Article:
To calculate the values of the pixels of the scanning line 51, since the positions of the pixels 521 and 522 differ from those of the pixels 531 to 535 of the line memory 9, it is necessary to calculate the values of the pixels 521 and 522 as interpolated values. The simplest method is to select pixels closest to the respective pixels 521 and 522 from the pixels 531 to 535 of the line memory 9 and obtain the values of the closest pixels as the values of the pixels 521 and 522. Specifically, the values of the pixels 521 and 522 of the scanning line 51 are respectively obtained as the values of the pixels 534 and 532 of the line memory 9. It is also preferable to adopt an arrangement in which, in the above-described processing, the address memory circuit 11 is made to determine appropriate addresses so that the interpolation processing is performed during a readout from the line memory 9. With such an arrangement, the special interpolation circuit 12 can be omitted.

Another approximation method is to calculate interpolated values from adjacent four pixels in the line memory 9 by linear approximation. Specifically, the values of the pixels 521 and 522 of the scanning line 51 are respectively calculated by sending the four pixels 531, 532, 534, 535 and the four pixels 532, 533, 535, 534 to the interpolation circuit 12 and performing linear approximation using the corresponding four pixels.

Still another approximation method is a "cubic convolution method". The cubic convolution method is a method of performing interpolation on the basis of the value of neighboring pixels by using a cubic spline curve. In this method, sixteen neighboring pixels are needed for calculation of one pixel.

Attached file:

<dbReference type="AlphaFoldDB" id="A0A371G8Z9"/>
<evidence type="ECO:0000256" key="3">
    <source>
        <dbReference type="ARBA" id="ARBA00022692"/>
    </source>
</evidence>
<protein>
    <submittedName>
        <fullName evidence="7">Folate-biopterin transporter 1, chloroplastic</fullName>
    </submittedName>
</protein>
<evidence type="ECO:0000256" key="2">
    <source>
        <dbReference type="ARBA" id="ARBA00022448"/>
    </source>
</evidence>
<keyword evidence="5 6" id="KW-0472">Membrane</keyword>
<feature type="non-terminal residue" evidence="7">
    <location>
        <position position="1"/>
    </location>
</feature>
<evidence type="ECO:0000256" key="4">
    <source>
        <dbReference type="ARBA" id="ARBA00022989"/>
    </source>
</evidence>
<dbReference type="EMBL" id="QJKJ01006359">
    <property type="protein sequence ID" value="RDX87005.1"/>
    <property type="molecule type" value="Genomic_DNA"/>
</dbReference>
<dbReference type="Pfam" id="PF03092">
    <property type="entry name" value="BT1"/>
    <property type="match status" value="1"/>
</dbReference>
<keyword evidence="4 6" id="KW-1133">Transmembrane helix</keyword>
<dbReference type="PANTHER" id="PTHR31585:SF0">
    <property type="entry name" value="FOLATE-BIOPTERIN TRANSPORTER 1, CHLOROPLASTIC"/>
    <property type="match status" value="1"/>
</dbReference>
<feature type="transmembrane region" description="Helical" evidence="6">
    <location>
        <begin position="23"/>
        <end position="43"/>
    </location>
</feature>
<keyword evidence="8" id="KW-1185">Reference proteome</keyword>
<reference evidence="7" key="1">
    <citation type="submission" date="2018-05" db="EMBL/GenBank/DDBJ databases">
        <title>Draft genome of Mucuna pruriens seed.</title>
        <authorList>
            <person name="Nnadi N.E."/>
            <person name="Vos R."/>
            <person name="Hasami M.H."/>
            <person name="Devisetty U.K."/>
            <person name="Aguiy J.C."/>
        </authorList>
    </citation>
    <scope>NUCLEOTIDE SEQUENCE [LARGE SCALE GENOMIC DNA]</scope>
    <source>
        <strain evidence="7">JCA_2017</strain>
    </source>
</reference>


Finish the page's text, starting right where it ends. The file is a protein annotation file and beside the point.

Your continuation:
Referring again to FIG. 28, the output signal from the interpolation circuit 12 is sent to the video signal processing circuit 13, in which the signal is converted into a signal of predetermined format, such as an NTSC television signal or a high-definition television signal. A synchronizing signal is supplied from the synchronizing signal adding circuit 14 to the video signal processing circuit 13, whereby a final video signal is formed. The video signal 15 outputted from the video signal processing circuit 13 is displayed on a monitor, supplied to the succeeding processing circuit, and so on, according to the entire system arrangement.

Distortional-aberration correcting processing will be described below with reference to FIG. 35.

In FIG. 35, an object is indicated by reference numeral 61, and an image of the object 61 is indicated by reference numeral 62. The image 62 is obtained through the photographic zoom lens 23, and a charge pattern on the CCD 10 also has the same shape as the image 62. Reference numeral 63 denotes an image formed by an output video signal.

In FIG. 35, the three patterns 61, 62 and 63 are exaggeratedly depicted in such a manner that the relationship in size between the three patterns 61, 62 and 63 differs from the relationship between the actual scales of them.